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Ontogenetic changes in mouth structures, foraging behaviour and habitat use of Scomber japonicus and Illex coindetii
J.J. Castro and V. Hernández-García

The quick development of the skull structure is of vital importance to animals during the early stages of life given that here in are located the governing center and the mechanisms which make feeding possible. However, the rhythm of growth changes thoughout the life cycle, a process which is particularly manifest in the proportionate head/body growth. The mouth structures grow proportionately to head growth. These accentuated changes in the anatomy of the animal could be reflected in its behavioural pattern (migrations between two areas in the case of some species and significant changes in diet connecting to these migrations). Scomber japonicus (Pisces. Scombridae) and Illex coindetii(Cephalopoda, Ommastrephidae) both undergo significant changes in the rhythm of growth of their respective mouth structures when they reach around 13-15 and 14-20 cm of total body length (mantle length in cephalopods) respectively. In Illex coindetii there are also differences by sex, being the changes of growth at 15 cm in males and around 20 cm in females. In both of these species, this change in the rhythm of growth implies a significant variation in dietas the consequence of a shift of habitat.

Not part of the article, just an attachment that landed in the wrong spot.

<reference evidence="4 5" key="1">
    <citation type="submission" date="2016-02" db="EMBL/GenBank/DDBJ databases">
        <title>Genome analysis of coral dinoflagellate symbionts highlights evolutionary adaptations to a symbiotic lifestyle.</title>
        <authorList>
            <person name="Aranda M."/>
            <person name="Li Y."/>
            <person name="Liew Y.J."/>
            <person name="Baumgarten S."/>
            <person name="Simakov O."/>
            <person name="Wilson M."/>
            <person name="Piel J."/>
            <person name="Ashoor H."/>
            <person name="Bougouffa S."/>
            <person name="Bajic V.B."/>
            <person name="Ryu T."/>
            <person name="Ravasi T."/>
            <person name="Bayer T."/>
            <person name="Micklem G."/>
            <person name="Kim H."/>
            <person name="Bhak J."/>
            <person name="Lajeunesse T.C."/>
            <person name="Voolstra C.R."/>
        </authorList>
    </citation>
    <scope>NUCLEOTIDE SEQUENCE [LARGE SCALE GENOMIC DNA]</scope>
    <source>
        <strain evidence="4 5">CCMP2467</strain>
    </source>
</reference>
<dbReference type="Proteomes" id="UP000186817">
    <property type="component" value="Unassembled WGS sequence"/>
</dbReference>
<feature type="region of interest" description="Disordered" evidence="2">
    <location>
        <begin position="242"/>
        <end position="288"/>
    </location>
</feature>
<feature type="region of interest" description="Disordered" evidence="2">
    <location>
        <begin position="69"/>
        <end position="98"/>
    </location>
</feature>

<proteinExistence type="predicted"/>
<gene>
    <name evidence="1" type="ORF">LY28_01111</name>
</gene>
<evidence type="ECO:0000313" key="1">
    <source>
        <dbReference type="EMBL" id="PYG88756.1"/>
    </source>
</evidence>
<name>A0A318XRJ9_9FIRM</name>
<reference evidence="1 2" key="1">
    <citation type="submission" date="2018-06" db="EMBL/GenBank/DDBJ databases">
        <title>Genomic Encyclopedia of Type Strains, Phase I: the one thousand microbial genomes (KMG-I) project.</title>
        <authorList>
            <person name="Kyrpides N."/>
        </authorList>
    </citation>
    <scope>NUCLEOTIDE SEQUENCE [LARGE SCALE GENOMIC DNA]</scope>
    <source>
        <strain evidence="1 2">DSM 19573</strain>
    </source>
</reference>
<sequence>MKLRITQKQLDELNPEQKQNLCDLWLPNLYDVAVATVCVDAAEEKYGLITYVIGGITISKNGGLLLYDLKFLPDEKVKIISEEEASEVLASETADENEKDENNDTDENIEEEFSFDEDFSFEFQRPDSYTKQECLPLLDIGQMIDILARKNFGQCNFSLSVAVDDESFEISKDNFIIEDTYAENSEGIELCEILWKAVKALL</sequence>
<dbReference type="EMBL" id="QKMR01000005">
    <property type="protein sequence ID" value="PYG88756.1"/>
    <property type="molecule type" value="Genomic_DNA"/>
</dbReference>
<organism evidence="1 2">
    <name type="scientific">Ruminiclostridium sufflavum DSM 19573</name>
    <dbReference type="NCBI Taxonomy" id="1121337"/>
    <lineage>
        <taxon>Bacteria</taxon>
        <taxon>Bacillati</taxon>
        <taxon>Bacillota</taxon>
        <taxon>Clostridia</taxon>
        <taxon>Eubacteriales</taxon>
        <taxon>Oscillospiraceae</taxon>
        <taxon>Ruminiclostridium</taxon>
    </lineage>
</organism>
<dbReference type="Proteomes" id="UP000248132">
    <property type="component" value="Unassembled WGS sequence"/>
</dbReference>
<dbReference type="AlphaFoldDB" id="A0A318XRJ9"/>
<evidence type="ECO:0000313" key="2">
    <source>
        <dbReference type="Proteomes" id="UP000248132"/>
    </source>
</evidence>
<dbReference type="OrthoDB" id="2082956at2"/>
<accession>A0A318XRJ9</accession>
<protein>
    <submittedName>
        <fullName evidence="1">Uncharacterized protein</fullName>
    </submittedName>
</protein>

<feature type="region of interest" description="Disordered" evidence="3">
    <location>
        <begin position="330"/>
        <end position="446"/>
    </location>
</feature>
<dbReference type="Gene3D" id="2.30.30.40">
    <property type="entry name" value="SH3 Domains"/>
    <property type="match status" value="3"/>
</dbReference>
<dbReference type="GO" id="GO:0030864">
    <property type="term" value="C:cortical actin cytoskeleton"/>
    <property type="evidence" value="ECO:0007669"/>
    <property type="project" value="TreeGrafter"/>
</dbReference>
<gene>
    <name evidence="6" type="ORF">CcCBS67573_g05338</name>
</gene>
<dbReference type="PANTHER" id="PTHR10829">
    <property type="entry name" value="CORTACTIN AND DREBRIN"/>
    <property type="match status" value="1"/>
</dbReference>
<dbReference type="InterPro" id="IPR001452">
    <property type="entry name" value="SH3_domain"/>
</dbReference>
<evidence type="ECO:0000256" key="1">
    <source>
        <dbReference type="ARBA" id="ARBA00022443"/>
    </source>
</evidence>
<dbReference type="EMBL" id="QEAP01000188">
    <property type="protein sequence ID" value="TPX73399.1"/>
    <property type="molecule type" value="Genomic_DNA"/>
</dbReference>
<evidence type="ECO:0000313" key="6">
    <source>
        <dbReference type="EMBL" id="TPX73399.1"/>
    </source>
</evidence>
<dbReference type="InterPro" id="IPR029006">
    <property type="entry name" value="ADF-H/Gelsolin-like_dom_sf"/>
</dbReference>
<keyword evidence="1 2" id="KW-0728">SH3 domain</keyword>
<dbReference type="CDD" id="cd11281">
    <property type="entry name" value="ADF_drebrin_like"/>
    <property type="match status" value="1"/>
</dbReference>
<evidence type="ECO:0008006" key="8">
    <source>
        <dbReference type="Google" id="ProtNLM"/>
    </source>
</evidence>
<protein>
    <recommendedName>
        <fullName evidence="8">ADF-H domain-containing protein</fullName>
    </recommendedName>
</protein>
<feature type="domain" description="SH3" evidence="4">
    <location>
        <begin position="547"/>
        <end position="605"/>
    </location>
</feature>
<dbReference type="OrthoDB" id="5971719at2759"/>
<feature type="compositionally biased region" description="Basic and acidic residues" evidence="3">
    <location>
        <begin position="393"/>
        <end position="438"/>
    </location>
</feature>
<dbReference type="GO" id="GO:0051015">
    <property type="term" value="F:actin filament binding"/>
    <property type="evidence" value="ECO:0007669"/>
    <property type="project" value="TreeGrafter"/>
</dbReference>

Keywords: Ontogeny, Scomber japonicus, Illex coindetii, mouthstructures, migration.
Contents of this volume Sci. Mar. 59(3-4) : 347-355 Back PDF
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